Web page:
China’s Chang’e-5 Probe Blasts Off From the Moon, Bringing Again a Full Load of Samples

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China's Chang'e-5 Probe Blasts Off From the Moon, Bringing Back a Full Load of Samples

For the first time in more than 40 years, a robotic spaceship has been blown up from the moon – and for the first time ever, it is a Chinese spaceship that is bringing valuable moon samples back to Earth.

The ascension vehicle for the Chang & # 39; e-5 mission fired its engine and ascended at 1510 UTC (11:10 p.m. Beijing time) on December 3 in a region called Oceanus Procellarum, the China National Space's China Lunar Exploration Project reported Administration.

Images sent back from the moon gave a glimpse of the Blastoff from Ground Zero. It was the first successful moon launch since the Soviet Luna 24 spacecraft launched during a sample return mission in 1976.

Chang & # 39; e-5 is the third Chinese spaceship to land on the moon, but it is the first to collect samples destined for return to Earth. And mission managers say it's a full load, equivalent to up to two kilograms of material.

The collection effort relied on a robotic arm equipped with a shovel and a drill that could reach up to 2 meters below the surface of the moon. The mission plan was not to spend more than 48 hours sampling between landing on December 1 and take-off. But mission managers said the equipment worked so well that the sample container was filled with enough time.

Before launch, the probe deployed a Chinese flag which, according to CCTV, was China's "first" independent display of "the national flag on the lunar surface."

Chang & # 39; e-5's hardware consists of the lander, the ascent vehicle, the transfer vehicle that put the probe into lunar orbit, and an attached earth return pod. After blasting off the lander's launch platform, the ascent vehicle meets the transfer vehicle in orbit and secures the sample container in the earth return capsule.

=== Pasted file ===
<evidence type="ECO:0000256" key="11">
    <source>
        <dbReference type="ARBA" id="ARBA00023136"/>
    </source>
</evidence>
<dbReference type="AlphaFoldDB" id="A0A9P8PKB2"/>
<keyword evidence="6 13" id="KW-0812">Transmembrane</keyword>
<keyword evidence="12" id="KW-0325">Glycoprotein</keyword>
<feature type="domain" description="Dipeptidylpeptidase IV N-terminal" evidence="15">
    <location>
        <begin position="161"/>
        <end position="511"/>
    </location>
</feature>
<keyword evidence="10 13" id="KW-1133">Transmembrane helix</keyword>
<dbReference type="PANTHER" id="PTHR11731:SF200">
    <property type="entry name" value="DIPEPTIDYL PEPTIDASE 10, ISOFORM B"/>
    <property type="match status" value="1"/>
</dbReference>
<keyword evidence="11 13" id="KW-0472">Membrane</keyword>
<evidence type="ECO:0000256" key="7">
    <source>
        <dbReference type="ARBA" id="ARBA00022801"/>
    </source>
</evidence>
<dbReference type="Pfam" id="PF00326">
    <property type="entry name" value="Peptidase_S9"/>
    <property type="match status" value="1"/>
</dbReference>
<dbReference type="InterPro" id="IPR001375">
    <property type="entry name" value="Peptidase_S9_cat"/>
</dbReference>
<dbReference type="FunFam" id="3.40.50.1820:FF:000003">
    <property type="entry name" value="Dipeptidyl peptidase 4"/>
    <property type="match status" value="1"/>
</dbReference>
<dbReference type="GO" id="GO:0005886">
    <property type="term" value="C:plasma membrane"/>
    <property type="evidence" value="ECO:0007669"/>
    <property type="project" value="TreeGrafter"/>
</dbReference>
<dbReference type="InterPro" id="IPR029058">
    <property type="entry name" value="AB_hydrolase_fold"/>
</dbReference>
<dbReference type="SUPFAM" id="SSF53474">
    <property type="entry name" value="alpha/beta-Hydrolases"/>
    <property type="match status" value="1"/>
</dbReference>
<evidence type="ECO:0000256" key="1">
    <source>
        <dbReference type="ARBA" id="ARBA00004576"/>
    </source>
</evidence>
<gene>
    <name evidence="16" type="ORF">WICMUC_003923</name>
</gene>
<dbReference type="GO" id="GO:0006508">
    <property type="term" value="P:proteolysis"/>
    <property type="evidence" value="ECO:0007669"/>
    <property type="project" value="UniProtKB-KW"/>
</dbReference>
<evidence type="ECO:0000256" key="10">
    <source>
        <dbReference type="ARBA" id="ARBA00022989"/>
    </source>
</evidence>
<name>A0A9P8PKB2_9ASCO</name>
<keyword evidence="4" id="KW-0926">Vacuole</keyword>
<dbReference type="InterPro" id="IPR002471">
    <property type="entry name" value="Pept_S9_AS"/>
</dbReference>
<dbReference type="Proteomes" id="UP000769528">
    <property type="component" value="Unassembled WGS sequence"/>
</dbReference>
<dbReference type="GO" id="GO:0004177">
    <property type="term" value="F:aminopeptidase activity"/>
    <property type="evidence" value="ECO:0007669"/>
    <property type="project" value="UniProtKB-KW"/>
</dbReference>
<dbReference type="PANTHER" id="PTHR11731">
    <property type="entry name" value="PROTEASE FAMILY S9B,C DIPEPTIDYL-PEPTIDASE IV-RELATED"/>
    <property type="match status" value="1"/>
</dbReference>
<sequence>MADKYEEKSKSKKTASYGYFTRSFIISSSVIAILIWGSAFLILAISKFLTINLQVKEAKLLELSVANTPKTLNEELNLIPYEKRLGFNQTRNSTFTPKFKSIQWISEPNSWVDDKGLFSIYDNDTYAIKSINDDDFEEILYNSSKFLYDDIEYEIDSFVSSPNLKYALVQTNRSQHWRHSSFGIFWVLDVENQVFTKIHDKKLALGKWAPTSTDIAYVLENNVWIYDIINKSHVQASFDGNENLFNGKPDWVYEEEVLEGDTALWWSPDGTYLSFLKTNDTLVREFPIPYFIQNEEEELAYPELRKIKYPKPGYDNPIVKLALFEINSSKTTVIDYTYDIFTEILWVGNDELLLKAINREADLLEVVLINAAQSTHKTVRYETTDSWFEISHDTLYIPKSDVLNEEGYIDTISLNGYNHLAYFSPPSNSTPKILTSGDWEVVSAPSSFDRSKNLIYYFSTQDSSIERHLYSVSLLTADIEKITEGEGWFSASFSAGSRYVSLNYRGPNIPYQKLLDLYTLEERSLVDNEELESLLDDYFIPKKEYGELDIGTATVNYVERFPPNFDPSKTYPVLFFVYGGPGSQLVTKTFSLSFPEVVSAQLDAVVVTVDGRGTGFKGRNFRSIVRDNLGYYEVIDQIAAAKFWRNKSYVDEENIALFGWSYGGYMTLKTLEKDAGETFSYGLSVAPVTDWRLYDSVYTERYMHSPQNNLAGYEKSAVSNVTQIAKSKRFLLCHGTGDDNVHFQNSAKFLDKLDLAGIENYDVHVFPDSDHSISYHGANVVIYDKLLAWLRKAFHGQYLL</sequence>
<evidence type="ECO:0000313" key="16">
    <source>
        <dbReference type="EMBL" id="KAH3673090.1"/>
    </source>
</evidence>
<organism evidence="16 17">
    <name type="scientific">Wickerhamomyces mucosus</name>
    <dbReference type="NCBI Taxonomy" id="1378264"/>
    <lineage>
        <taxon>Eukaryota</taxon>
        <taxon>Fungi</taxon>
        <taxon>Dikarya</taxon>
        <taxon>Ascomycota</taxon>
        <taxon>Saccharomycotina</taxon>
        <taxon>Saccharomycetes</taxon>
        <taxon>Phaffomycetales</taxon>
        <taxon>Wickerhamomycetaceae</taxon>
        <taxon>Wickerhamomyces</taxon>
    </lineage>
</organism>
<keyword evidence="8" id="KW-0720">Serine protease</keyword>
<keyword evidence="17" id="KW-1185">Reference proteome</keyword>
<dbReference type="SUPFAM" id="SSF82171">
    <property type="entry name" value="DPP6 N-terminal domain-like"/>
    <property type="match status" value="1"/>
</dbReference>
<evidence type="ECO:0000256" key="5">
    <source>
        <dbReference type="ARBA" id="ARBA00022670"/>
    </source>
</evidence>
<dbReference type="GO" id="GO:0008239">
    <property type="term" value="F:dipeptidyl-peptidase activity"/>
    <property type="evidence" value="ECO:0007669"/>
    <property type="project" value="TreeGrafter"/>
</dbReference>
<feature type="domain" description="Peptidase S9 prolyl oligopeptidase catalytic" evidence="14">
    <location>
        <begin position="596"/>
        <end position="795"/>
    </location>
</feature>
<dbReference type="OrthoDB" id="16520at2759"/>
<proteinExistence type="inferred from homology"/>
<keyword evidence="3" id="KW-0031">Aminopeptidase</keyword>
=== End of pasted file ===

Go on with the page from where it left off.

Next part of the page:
Mission managers said the transfer vehicle would continue to orbit the moon while waiting for an appropriate opportunity to begin the day-long journey back to Earth. At some point around December 16, the transfer vehicle is expected to make an earth flyby and drop the earth return capsule. This capsule is designed to go through atmospheric re-entry, open the parachute, and touch down in Inner Mongolia.

A recovery team would then bring the samples back to Chinese laboratories for analysis.

Chinese Chang & # 39; e-5 lander on the moon's surface, leaving shovels like animal claws as it collects samples for return to earth. Preparations for the launch of the ascent vehicle with the samples are in progress. The launch is expected at 15:10 GMT today. pic.twitter.com/x9azplaey2

– Philip Haines (@PhHaines) December 3, 2020

The place where Chang & # 39; e-5 landed near a lava dome called Mons Rümker is believed to have been formed 1.2 billion years ago – which is relatively new geologically. If the Chang & # 39; e-5 specimens return safely to Earth, they will likely be the youngest specimens of lunar regolites ever to be excavated and returned. The study of such samples could lead to new insights into the development of the earth-moon system.

NASA hasn't brought back samples from the moon since the last Apollo mission in 1972, but it is expanding its Artemis program to send astronauts to the moon (and bring back lunar material) as early as 2024.

NASA and its partners are also working on a campaign to bring samples back from Mars sometime in the 2030s. One of the main goals of NASA's Perseverance rover, due to land in Mars' Jezero crater next February, is to collect and store samples for such a return flight mission.

The procedure for bringing Mars samples back to Earth is likely to be similar to that for the Chang & # 39; e-5 lunar mission.

Mission: A camera on China's Chang & # 39; e-5 spaceship captures the moment of ignition of the ascent module that lifts off the lunar surface. Photo credit: CNSA / CLEP / Zhang Gaoxiang

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